As the US Air Force shows off its new B-21 stealth bomber and Russia and China are expanding and updating their own nuclear arsenals, we explore how these states are violating their commitments under international law and increasing the risk of nuclear catastrophe.
The United States Air Force today showed off its latest means of using weapons of mass destruction: the B-21 stealth bomber. This aircraft, developed by Northrop Grumman, is designed to drop two new types of nuclear weapons: the B61-12 nuclear gravity bomb and the LRSO nuclear-armed air-launched cruise missile, as well as various conventional weapons. The B61-12 nuclear bomb has an explosive yield of up to 50 kilotons; in comparison, the bomb that destroyed Hiroshima in 1945, killing more than 140,000 people, had a yield of just 16 kilotons.
A single B61-12 bomb dropped by a Northrop Grumman B-21 would likely kill hundreds of thousands of civilians and injure many more, and cause massive damage to civilian infrastructure and the environment; radioactive fallout could contaminate large areas across multiple countries.
The development of the B-21 represents yet another step in the modernisation of the US nuclear arsenal. The B-21 bomber will reportedly be deployed at three bases in the US, resulting in an increase of the number of bomber bases with nuclear weapons from two bases today to five bases by the 2030s. The B-21 will carry new and “improved” nuclear weapons, and is obviously intended to do so for decades to come.
Northrop Grumman, the manufacturer of the B-21, received $5 billion in income from nuclear-weapon-related contracts in 2021, and spent $11 million on lobbying elected officials, including those who approve such contracts. The company also contributed several million dollars to think tanks researching and writing about nuclear weapons. Source.
But the US is certainly not alone: Russia and China are also expanding and updating their nuclear arsenals. Russia has developed and successfully tested its new Sarmat ICBM; the missile was displayed in public in November. The Sarmat is intended to replace the SS-18 ICBM and will likely carry the same warheads: 10 warheads per missile, each with a yield of 500-800 kilotons. That means that one Sarmat missile could carry the same destructive force as at least 250 Nagasaki-size warheads, only one of which killed 74,000 people in 1945. According to a US report, China has recently increased its nuclear arsenal beyond 400 warheads, and now has 300 ICBMs, an increase of 200 since 2021. Chinese nuclear submarines are reportedly now patrolling while armed with nuclear missiles. (Since both Russia and China are much less transparent than the US about their nuclear capabilities, it is possible that they are also modernizing and expanding their arsenals in other ways.)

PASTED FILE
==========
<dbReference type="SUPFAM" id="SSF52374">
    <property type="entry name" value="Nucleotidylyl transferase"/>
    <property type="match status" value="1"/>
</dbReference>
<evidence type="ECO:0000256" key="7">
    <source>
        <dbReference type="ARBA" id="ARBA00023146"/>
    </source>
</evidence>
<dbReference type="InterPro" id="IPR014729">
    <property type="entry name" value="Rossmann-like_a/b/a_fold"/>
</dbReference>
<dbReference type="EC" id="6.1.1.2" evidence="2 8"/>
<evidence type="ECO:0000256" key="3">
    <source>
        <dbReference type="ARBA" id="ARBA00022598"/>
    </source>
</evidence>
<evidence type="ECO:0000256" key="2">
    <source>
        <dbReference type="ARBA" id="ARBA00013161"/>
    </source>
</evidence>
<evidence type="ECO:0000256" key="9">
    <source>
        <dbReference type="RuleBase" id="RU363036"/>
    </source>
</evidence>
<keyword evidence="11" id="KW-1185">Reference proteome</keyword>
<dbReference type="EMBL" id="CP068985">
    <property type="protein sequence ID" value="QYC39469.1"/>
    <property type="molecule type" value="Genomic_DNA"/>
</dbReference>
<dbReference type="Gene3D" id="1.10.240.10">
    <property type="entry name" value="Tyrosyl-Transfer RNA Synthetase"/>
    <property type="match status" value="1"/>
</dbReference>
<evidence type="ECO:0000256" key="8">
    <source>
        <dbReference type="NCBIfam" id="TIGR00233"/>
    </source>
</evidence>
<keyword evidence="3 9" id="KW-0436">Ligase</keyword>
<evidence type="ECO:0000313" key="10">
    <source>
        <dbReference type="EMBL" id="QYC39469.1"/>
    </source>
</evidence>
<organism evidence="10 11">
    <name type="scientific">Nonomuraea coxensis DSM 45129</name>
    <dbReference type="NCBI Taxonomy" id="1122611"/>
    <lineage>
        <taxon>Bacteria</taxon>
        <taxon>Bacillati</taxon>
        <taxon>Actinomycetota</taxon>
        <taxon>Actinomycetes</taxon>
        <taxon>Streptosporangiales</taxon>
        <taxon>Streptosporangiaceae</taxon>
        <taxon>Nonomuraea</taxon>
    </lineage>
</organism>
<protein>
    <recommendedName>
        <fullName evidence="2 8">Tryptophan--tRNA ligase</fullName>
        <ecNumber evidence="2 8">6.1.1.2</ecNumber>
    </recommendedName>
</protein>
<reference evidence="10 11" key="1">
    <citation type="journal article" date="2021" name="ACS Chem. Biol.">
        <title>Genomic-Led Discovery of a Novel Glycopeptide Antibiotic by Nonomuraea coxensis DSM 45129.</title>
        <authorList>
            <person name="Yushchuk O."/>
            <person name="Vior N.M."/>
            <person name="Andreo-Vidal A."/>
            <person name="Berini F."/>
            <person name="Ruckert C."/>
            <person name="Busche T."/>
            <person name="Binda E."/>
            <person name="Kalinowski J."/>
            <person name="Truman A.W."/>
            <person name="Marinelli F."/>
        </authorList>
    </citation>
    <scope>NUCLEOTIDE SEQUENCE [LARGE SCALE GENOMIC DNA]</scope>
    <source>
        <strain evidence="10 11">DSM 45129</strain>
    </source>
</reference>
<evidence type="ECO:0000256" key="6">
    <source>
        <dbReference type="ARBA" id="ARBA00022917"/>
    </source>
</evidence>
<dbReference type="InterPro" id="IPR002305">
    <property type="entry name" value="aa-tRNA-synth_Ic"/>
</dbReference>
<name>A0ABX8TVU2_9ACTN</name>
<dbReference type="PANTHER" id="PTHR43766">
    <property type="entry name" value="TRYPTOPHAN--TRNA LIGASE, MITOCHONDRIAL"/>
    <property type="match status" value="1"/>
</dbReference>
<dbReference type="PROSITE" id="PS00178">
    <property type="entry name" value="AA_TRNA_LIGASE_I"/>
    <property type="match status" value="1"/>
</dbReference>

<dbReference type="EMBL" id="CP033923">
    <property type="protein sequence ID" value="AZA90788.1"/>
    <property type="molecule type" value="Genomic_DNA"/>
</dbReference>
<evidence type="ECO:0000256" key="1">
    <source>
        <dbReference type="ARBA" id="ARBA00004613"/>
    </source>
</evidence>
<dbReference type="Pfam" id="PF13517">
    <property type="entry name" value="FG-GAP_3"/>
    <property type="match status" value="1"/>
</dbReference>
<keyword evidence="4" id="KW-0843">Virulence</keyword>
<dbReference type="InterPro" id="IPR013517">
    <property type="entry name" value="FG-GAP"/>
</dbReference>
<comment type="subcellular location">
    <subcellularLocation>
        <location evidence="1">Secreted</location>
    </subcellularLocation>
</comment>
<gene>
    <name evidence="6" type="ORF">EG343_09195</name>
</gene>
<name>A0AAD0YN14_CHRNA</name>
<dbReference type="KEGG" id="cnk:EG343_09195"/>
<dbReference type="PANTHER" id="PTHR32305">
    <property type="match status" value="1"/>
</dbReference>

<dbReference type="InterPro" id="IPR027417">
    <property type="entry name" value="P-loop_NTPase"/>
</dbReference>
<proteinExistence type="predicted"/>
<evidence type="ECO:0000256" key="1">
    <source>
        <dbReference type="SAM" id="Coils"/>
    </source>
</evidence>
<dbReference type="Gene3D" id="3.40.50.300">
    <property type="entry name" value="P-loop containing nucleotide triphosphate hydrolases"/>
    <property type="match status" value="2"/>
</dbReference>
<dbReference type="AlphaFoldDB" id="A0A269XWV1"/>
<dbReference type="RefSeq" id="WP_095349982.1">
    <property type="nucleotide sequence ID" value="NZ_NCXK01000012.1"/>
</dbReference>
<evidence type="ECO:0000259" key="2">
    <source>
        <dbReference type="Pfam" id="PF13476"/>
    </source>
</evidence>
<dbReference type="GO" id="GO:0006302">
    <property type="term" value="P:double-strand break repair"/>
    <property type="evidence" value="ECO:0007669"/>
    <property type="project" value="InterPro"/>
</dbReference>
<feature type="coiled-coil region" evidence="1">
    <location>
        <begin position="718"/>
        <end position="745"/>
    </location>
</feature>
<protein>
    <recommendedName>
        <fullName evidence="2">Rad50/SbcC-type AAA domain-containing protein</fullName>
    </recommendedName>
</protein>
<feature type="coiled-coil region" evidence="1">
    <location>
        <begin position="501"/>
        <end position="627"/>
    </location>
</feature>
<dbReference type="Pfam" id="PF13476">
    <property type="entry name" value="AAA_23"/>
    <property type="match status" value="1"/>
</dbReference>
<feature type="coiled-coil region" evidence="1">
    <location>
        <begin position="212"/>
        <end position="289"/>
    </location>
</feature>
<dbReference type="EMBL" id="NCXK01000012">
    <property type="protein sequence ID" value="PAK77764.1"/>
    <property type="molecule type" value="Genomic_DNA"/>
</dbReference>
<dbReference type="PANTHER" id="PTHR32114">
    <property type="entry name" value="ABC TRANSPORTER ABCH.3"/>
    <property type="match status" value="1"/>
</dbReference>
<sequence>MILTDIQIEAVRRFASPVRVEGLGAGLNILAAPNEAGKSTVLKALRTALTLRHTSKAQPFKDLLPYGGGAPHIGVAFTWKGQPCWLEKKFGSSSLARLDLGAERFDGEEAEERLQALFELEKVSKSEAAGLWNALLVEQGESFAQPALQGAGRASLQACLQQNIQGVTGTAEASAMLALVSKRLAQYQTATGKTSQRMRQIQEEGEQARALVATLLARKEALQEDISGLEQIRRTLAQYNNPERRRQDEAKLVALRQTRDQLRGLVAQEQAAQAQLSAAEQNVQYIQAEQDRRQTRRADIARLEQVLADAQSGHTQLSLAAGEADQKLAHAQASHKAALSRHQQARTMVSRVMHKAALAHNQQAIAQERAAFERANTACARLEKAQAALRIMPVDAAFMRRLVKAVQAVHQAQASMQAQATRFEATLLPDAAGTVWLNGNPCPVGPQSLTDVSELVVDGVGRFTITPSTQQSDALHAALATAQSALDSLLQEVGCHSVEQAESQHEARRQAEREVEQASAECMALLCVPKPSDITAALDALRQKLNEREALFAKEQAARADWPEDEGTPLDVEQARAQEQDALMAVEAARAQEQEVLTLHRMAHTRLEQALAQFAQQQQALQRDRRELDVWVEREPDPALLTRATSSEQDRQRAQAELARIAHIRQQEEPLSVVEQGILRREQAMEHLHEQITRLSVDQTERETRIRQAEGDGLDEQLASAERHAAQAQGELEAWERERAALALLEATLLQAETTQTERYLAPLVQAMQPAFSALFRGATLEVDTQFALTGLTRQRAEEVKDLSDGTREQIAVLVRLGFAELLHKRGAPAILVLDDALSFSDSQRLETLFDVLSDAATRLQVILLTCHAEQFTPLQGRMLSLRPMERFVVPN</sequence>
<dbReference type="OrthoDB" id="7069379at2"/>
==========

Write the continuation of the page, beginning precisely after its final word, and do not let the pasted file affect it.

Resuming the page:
All these steps by China, Russia and the US are directly contrary to their obligations under the Nuclear Non-proliferation Treaty (NPT). The NPT requires them to “pursue negotiations in good faith on effective measures relating to cessation of the nuclear arms race at an early date and to nuclear disarmament”. Under the NPT, the three countries have made an “unequivocal undertaking … to accomplish the total elimination of their nuclear arsenals” and have committed to “pursue policies that are fully compatible with the Treaty and the objective of achieving a world without nuclear weapons”.
In light of this, the Executive Director of ICAN, Beatrice Fihn, said: “These developments show once again that nuclear-armed states cannot be trusted to pursue nuclear disarmament in good faith. Modernising their arsenals is risking a new nuclear arms race and is incompatible with the objective of achieving a world without nuclear weapons. This is particularly disturbing and dangerous, given the sharply heightened risk of use of nuclear weapons.”
With Russia’s threats to use nuclear weapons against anyone intervening in the the Ukraine conflict, responses from other governments that imply possible retaliation with nuclear weapons, commentary and analysis examining scenarios in which nuclear weapons might be used, recent military exercises involving nuclear weapons, and testing by North Korea of nuclear-capable ballistic missiles, many observers agree that the idea of using nuclear weapons is being normalised, and the decades-old taboo against their use is being eroded. Governments, analysts and anti-nuclear campaigners have all been warning that the risk of nuclear conflict is now as high as it has ever been.
ICAN Executive Director, Beatrice Fihn, commented “This is why the Treaty on the Prohibition of Nuclear Weapons (TPNW) is so important. Now that the treaty is in force, nuclear weapons are comprehensively prohibited under international law. By joining the TPNW and participating actively in its implementation, countries can contribute to stigmatising and delegitimising nuclear weapons and building a robust global norm against them. The TPNW is clear: the actions of nuclear-armed states to retain, modernize and expand their nuclear arsenals are illegal, immoral and unacceptable,”